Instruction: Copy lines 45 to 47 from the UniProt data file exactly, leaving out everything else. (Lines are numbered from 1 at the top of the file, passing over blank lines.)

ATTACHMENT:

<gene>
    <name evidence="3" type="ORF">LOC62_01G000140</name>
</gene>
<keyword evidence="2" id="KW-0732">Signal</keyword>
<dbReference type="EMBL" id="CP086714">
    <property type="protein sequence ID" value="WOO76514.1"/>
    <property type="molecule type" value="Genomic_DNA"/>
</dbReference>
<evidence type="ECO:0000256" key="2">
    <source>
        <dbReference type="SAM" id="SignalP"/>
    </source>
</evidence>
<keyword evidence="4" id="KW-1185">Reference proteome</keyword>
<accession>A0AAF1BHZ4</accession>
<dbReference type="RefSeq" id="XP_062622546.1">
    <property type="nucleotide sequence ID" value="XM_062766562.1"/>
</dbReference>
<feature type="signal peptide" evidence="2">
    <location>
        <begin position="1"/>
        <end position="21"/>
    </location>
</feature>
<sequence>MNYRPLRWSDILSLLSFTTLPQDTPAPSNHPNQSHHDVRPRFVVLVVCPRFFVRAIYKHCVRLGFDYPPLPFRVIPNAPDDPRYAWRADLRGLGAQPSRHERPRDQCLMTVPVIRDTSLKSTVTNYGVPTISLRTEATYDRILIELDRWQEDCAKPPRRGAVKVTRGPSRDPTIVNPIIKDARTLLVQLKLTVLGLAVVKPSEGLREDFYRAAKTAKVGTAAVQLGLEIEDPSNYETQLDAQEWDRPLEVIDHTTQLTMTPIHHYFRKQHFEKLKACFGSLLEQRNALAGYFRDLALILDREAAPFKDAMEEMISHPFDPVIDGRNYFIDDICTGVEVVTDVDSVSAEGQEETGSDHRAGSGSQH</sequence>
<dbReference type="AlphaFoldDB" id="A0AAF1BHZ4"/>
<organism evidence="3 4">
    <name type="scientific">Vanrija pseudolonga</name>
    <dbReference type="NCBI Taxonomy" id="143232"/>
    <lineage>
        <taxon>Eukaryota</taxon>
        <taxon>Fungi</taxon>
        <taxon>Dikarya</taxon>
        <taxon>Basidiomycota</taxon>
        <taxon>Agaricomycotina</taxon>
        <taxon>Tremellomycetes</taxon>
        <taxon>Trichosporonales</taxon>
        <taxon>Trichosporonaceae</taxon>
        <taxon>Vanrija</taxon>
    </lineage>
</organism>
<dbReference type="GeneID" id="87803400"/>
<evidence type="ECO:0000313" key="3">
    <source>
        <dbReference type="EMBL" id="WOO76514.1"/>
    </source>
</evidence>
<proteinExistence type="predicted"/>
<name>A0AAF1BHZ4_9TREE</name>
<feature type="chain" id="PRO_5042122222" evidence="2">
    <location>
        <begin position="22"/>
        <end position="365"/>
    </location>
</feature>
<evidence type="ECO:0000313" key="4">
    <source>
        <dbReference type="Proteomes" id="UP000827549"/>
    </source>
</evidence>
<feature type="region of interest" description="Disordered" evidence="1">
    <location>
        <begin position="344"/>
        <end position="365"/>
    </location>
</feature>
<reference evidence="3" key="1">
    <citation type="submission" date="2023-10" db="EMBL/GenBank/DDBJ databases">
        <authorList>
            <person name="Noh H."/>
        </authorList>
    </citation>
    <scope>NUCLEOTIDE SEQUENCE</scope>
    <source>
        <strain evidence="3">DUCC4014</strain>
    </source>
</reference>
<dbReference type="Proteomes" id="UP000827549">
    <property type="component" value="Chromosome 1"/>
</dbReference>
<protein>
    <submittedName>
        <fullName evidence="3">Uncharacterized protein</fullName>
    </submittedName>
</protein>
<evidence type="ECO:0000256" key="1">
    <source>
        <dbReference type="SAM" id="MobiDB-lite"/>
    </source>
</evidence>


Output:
        <dbReference type="EMBL" id="WOO76514.1"/>
    </source>
</evidence>